Paul Simons: why the German discounters (and Waitrose) have changed British supermarkets for ever

Is the UK grocery market going through irreversible change?

It’s not been a great week for some of the supermarket giants with a mix of news.

Sir Ken Morrison had a public spat last week at the AGM of Morrison’s likening the CEO’s presentation to containing more bullshit than Sir Ken’s herd of cattle. Across at Tesco a lot of humble pie is being consumed – probably sourced from Waitrose – by their CEO after more bad news on the turnover, profit and brand share data.

imagesMeanwhile, I would guess, the CEOs of Waitrose, Aldi and Lidl are all being slapped on the back for another progressive and successful year. Also let us not forget the food side of M&S is working well, compensating for the decline in their clothing offering.

It could be the market for grocery has reached saturation point with the rampant growth of smaller local stores, on-line ordering and home delivery – maxing out superstores at a time when pressure has been on the public at large in terms of spending power. If saturation is the point the market has reached, it will lead to blood and gore for the big players as there won’t be enough to go around.

Tesco, Asda, Morrison’s, Sainsbury and the Co-op are in the crowded middle ground with pressure from above from Waitrose and M&S and from below from Lidl, Aldi and Iceland. The middle ground is highly competitive with both Tesco and Morrison’s going down the price route in an attempt to stop the rise of the discounters. That must mean lower margins and therefore lower profits.
In marketing parlance the various brands are being re-positioned by a change in market structure.

An article in last weekend’s Financial Times suggested people of all walks of life are happily popping in to Aldi and Lidl for branded bargains whilst staying with their supermarket of choice for the weekly shop. This promiscuous behaviour is perhaps a reflection on the wider world as we all can surf the internet checking out prices and buying from the supplier with the best deal. I went to a drinks party at someone’s home last week where the host proudly explained the fizzy stuff had been sourced from one of the German stores whereas the nibbles came from Waitrose!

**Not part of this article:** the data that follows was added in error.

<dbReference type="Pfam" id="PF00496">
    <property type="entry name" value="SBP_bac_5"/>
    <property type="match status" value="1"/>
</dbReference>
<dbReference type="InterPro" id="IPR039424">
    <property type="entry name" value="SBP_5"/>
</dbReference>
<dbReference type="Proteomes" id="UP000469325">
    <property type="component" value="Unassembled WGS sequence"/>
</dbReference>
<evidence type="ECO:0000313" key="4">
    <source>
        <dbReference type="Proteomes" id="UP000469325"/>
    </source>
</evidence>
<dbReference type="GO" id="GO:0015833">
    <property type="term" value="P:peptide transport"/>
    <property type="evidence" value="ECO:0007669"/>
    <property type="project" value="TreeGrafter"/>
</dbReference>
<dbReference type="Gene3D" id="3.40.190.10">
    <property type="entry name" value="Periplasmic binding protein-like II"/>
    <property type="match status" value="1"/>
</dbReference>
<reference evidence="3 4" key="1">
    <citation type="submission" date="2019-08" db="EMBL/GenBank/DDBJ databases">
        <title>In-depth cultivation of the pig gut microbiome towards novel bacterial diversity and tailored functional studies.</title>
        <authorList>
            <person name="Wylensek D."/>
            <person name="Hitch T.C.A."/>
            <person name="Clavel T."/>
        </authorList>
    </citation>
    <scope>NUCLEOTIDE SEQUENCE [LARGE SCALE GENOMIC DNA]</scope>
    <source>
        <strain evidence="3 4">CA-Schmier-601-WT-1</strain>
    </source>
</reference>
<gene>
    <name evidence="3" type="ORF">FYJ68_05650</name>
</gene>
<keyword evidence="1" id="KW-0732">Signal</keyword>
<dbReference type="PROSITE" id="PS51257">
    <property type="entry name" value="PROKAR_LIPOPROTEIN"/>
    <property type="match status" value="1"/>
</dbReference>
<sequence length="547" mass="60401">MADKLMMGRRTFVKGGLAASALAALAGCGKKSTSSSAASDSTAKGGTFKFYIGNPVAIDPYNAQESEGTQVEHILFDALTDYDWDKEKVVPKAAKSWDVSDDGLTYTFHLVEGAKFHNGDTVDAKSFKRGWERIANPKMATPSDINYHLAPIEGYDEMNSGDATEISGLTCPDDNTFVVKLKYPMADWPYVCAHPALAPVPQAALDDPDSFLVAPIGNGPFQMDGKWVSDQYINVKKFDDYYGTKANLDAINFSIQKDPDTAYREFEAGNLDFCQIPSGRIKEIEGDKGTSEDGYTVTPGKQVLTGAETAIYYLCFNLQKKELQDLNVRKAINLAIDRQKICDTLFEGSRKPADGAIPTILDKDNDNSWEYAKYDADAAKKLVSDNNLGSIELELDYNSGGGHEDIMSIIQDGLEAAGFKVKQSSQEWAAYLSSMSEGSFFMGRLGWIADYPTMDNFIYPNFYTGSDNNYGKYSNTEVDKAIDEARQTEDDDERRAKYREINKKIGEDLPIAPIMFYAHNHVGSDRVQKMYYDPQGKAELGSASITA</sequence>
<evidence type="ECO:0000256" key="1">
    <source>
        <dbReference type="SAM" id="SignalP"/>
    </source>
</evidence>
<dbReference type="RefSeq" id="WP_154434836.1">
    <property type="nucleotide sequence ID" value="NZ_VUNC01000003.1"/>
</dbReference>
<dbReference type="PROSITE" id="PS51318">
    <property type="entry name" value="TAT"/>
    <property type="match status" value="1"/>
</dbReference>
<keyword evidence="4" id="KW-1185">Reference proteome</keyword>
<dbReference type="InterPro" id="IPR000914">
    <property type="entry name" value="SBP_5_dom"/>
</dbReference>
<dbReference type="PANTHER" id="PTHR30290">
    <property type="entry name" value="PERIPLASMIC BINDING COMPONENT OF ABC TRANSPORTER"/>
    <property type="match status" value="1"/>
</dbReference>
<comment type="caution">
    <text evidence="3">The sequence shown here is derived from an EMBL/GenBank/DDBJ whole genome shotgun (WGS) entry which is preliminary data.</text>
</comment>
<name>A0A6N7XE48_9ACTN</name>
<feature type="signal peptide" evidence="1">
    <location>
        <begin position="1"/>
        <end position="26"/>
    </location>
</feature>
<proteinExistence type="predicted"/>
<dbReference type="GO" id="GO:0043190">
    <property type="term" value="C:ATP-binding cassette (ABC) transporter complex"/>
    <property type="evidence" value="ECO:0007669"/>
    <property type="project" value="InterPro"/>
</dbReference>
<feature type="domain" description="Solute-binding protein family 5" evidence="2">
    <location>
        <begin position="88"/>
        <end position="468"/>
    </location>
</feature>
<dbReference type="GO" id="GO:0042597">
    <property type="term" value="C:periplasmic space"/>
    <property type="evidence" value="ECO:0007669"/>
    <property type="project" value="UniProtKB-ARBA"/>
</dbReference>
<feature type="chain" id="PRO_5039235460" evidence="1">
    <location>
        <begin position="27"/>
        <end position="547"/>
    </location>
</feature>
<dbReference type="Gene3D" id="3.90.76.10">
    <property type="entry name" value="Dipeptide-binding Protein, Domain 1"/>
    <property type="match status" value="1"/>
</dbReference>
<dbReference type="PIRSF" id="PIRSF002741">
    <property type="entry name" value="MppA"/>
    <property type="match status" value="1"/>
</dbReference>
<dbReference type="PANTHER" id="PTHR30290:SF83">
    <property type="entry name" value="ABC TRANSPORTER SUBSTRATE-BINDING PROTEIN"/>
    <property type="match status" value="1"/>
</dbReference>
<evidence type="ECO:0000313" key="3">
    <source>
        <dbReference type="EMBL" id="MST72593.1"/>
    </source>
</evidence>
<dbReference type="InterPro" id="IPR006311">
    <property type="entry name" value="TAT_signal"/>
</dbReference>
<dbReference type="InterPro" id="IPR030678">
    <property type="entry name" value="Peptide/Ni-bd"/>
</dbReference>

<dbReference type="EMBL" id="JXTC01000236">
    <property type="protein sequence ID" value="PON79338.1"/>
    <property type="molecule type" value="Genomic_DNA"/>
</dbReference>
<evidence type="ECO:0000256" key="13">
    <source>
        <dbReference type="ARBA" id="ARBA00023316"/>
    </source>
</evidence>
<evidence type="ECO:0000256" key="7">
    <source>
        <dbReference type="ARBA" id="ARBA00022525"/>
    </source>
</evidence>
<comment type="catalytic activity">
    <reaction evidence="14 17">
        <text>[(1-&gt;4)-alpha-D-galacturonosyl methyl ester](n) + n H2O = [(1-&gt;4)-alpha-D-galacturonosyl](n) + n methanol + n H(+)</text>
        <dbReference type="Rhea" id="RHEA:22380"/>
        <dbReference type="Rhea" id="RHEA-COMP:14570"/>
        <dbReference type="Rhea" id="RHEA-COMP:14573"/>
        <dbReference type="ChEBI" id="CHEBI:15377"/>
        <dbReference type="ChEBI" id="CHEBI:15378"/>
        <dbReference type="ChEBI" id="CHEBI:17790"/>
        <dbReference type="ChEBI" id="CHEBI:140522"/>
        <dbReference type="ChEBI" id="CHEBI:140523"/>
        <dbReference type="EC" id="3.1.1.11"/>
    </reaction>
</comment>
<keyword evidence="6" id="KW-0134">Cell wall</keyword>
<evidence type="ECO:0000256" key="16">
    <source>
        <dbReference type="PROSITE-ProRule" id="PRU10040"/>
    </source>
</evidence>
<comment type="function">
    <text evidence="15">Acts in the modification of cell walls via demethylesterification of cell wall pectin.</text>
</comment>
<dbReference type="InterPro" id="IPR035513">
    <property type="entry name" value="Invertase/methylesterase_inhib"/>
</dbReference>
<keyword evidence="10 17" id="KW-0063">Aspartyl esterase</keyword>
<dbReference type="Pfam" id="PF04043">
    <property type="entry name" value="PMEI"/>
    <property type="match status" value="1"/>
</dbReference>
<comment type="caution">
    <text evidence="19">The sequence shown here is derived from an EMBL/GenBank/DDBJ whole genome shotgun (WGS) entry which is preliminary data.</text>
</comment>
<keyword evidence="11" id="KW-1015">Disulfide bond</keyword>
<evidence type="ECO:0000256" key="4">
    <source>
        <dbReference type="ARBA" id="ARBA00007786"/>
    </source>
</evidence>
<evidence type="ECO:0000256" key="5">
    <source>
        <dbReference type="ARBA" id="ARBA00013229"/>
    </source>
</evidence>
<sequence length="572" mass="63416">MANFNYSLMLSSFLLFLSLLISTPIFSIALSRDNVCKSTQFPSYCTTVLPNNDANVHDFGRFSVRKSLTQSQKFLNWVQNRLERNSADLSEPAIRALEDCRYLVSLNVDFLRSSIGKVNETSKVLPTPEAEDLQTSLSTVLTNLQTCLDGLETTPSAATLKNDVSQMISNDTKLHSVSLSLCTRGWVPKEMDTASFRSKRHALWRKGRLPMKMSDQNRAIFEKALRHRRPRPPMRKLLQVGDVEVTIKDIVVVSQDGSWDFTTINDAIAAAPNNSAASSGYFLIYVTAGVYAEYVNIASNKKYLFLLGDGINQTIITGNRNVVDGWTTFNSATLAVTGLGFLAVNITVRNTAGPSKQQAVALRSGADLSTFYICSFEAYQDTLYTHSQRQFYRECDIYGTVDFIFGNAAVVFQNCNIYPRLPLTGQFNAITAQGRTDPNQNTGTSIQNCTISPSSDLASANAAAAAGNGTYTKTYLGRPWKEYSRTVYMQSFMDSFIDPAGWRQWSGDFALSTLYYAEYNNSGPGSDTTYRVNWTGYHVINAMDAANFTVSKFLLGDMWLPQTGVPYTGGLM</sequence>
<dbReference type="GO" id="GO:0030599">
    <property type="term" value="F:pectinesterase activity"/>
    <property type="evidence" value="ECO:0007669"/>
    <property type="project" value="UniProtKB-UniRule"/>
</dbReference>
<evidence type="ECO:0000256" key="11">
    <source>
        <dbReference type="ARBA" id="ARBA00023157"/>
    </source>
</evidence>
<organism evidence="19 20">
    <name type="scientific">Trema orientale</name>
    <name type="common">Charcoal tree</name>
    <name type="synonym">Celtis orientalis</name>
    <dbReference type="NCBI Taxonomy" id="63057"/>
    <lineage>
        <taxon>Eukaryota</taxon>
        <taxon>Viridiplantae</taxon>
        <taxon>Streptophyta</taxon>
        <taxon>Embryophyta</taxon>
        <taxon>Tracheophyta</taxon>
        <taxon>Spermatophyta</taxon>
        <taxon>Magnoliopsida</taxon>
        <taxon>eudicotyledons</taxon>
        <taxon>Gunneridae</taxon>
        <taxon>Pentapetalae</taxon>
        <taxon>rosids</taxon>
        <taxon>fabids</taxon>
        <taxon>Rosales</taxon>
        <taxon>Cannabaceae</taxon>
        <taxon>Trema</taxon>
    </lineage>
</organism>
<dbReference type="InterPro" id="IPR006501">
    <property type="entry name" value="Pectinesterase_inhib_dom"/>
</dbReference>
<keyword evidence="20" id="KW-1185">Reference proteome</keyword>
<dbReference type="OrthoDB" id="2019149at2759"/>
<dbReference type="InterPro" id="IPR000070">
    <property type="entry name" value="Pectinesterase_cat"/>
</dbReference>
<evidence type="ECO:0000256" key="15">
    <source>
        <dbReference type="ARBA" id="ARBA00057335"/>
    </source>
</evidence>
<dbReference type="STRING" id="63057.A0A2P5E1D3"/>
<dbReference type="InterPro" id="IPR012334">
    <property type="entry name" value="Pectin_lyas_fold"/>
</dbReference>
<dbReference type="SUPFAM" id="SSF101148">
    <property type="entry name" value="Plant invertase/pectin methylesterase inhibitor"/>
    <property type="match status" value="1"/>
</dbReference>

So where will all this lead to in coming years? Here are some fairly certain trends.

First off Aldi and Lidl will continue to grow as they have a relatively small share today and fewer stores. Assuming they stick to their current business strategies and add more stores over time they will take share away from other players. But it is very unlikely they will grow the market.

Secondly, one of the home delivery operators will do an Aldi/Lidl – limited range of (heavy) branded goods at discount prices.

Third, one of the big players will re-trench and pursue profit rather than scale – Morrison’s must be a candidate.

Fourth, Waitrose will continue to expand, with care on location and avoid any cannibalisation of business by over-expanding.

Whilst the economic situation in recent years has been a big dampener for many of us it doesn’t follow that things will ‘get back to normal’ once we are back on our feet again. Things change, people adopt different habits, learn new tricks and, my prediction, is the grocery market is living through an irreversible period of change too.

The clock will not turn back so the big brands have to consider where they sit in the new post-recession world.

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About Paul Simons

Paul joined Cadbury-Schweppes in brand management and then moved to United Biscuits. He switched to advertising in his late 20s, at Cogent Elliott and then Gold Greenlees Trott. He founded Simons Palmer Denton Clemmow & Johnson in the late 80s, one of the leading creative agencies of the 90s. Simons Palmer then merged with TBWA to create a top ten agency. Paul then joined O&M as chairman & CEO of the UK group. After three years he left to create a new AIM-quoted advertising group Cagney Plc. He is now a consultant to a number of client companies. Paul also shares his thoughts on his blog. Visit Paul Simons Blog.

One comment

  1. Promiscuous behaviour? Seriously?